On one occasion, Bill and Sgt. Bashleben were driving down a road when shells began landing around them. One shell landed to the side of their half-track in an area where an American unit was bivouacked. Sixteen men died in the explosion. On a different occasion, Bill witnessed a Japanese shell hit a school bus loaded with Filipino civilians.
The tankers were at Santo Tomas near Cabanatuan on December 27, and at San Isidro south of Cabanatuan on December 28 and 29. On December 31/January 1, the tanks were stationed on both sides of the Calumpit Bridge when they received conflicting orders, from Gen. MacArthur's chief of staff, about whose command they were under and to withdraw from the bridge. The defenders were attempting to stop the Japanese advance down Route 5 which would allow the Southern Luzon Forces to withdraw toward Bataan. General Wainwright was unaware of the orders.
Because of the orders, there was confusion among the Filipinos and American forces defending the bridges over the Pampanga River and about half the defenders withdrew. Due to the efforts of the Self Propelled Mounts, the 71st Field Artillery, and a frenzied attack by the 192nd Tank Battalion the Japanese were halted. From January 2 to 4, the 192nd held the road open from San Fernando to Dinalupihan so the southern forces could escape.
At 2:30 A.M., the night of January 5/6, the Japanese attacked at Remlus in force and using smoke as cover. This attack was an attempt to destroy the tank battalions. At 5:00 A.M., the Japanese withdrew having suffered heavy casualties.
The night of January 6/7 the tanks withdrew into the peninsula with the 192nd holding its position so that the 194th Tank Battalion could leap frog past it, cross the bridge, and then cover the 192nd's withdraw over the bridge. The 192nd was the last American unit to enter Bataan, before the engineers blew up the bridge at 6:00 A.M.
The next day, the battalion was between Culo and Hermosa and assigned a road to enter Bataan on which was worse than having no road. The half-tracks kept throwing their rubber tracks and members of 17th Ordnance assigned to each battalion had to re-track them in dangerous situations. After daylight, Japanese artillery fire was landing all around the tanks.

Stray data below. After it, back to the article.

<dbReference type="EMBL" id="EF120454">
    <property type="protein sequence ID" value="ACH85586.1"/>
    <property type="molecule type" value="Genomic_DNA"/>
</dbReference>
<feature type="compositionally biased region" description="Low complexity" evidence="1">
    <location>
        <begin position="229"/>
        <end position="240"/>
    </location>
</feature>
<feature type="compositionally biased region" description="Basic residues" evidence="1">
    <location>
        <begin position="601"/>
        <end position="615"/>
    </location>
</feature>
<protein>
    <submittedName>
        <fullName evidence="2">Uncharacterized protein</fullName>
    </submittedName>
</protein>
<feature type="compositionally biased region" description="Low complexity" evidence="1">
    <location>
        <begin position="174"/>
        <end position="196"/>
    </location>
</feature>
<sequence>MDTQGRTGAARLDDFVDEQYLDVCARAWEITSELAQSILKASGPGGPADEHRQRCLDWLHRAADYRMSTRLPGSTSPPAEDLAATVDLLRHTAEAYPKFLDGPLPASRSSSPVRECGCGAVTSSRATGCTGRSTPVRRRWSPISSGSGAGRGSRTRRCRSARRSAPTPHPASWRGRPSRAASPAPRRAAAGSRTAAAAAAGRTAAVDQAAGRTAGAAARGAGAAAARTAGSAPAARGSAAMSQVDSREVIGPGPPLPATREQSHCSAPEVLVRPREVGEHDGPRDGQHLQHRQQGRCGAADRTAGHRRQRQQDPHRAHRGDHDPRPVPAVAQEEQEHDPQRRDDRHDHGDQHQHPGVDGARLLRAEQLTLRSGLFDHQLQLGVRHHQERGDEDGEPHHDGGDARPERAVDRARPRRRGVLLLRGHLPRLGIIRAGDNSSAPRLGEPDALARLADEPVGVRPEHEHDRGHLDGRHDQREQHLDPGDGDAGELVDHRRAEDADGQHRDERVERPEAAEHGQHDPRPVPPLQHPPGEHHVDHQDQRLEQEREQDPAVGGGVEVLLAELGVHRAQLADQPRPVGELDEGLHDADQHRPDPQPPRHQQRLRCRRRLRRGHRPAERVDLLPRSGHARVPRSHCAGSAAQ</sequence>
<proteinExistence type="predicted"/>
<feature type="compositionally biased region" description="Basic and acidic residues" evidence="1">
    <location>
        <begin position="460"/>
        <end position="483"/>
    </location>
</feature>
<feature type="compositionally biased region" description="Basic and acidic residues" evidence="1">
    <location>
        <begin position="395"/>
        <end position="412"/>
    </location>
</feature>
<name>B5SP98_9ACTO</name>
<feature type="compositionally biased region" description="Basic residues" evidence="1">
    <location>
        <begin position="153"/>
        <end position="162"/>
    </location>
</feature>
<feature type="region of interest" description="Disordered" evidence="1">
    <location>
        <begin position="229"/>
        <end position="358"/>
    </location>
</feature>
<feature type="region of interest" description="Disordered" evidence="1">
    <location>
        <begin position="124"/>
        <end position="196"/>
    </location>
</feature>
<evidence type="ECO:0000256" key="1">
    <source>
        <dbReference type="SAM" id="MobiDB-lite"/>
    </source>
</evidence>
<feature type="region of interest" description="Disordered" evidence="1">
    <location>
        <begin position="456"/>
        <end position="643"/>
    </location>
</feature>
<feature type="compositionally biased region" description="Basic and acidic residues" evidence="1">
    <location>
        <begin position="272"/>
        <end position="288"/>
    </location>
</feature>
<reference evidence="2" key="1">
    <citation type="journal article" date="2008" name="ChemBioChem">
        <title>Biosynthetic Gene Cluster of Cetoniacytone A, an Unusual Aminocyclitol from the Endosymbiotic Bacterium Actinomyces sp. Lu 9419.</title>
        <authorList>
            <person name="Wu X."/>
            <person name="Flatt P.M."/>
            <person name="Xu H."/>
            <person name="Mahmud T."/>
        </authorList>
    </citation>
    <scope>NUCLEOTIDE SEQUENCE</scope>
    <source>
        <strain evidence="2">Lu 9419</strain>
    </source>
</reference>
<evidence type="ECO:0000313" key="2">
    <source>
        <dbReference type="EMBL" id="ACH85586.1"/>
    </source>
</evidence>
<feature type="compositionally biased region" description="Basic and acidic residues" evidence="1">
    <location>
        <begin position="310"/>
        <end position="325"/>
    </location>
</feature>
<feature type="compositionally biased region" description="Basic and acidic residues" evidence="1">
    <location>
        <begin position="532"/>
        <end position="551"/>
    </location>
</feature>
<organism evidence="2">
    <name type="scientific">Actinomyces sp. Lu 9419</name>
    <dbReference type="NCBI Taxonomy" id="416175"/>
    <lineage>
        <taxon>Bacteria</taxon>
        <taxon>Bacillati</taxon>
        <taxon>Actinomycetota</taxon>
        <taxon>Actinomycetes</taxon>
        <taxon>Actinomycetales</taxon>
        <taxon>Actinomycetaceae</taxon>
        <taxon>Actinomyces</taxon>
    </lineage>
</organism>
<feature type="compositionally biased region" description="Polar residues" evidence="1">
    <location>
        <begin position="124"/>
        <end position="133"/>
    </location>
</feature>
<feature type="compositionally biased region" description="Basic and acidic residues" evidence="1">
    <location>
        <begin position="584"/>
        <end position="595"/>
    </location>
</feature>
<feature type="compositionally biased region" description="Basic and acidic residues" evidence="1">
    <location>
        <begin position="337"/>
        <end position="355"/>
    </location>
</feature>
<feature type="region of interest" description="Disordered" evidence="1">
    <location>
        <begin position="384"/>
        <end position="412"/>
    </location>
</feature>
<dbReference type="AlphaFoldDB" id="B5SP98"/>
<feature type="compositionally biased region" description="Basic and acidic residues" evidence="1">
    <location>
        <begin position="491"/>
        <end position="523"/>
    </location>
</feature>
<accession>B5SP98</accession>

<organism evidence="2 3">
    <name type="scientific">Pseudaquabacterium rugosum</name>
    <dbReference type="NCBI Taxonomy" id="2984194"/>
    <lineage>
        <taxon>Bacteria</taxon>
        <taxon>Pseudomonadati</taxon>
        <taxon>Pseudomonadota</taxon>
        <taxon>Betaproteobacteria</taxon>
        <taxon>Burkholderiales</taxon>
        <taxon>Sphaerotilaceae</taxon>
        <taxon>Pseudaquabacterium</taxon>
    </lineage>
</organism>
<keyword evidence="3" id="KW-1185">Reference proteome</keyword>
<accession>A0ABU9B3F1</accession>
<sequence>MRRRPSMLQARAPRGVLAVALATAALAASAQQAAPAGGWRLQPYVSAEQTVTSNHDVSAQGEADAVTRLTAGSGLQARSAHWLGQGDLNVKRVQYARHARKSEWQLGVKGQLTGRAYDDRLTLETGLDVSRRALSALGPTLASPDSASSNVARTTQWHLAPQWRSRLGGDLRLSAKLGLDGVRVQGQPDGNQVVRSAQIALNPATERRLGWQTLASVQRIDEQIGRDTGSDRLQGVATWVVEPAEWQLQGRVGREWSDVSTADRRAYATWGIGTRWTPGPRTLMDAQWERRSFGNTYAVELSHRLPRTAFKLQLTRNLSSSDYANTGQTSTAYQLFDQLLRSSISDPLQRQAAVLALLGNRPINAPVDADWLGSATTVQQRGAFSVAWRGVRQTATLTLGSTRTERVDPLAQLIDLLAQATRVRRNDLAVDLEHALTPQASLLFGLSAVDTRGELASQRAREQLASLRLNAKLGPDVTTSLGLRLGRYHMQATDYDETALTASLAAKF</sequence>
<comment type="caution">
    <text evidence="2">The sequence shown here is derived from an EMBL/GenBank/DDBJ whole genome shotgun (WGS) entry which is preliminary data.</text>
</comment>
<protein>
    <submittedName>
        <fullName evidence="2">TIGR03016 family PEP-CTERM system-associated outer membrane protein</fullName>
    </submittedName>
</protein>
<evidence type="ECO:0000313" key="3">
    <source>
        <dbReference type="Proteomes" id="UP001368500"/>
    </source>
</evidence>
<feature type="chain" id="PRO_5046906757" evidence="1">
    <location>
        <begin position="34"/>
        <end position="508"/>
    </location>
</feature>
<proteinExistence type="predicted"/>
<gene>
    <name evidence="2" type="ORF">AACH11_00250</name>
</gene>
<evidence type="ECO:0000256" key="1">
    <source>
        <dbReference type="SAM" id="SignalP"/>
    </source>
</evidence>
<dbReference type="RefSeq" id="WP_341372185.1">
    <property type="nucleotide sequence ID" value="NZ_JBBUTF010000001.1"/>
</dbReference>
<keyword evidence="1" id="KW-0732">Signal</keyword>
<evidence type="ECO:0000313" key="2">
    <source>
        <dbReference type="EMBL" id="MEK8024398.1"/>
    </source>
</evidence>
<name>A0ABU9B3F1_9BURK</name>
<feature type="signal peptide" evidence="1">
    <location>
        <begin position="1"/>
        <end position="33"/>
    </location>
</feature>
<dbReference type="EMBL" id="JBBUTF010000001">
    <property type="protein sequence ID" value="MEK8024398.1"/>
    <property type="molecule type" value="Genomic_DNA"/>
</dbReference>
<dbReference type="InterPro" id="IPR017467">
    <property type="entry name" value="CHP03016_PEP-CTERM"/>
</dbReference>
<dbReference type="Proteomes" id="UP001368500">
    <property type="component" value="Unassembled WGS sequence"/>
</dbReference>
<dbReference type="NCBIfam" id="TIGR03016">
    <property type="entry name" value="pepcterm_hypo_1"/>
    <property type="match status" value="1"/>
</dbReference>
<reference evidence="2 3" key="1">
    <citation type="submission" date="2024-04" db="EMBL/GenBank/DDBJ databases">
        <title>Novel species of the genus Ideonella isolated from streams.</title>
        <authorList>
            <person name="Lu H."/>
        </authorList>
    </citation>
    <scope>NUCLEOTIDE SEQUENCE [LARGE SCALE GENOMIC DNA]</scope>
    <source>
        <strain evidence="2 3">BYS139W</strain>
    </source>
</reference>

A composite tank company was formed, the next day, under the command of Capt. Donald Haines, B Co., 192nd. Its job was to protect the East Coast Road north of Hermosa open and to stop Japanese tanks attempting to use it to overrun the next defensive line that was forming. While in this position, the tanks were under constant enemy artillery fire. The rest of the tanks were ordered to bivouac south of the Abucay-Hacienda Road. When word came that a bridge was going to be blow, all the tanks were ordered out of the area, which included the composite company. This could have resulted in a catastrophe, but the Japanese did not take advantage of the situation.
The tanks bivouacked south of the Pilar-Bagac Road and about two kilometers from the East Coast Road. It had almost been one month since the tank crews had a rest and the tanks had maintenance work done on them by 17th Ordnance. It was also on this day that the tank platoons were reduced to three tanks per tank platoon. The men rested and the tanks received the required maintenance. Most of the tank tracks had worn down to bare metal and the radial engines long past their 400 hour overhauls.
It was at this time the tank battalions received these orders which came from Gen. Weaver: "Tanks will execute maximum delay, staying in position and firing at visible enemy until further delay will jeopardize withdrawal. If a tank is immobilized, it will be fought until the close approach of the enemy, then destroyed; the crew previously taking positions outside and continuing to fight with the salvaged and personal weapons. Considerations of personal safety and expediency will not interfere with accomplishing the greatest possible delay."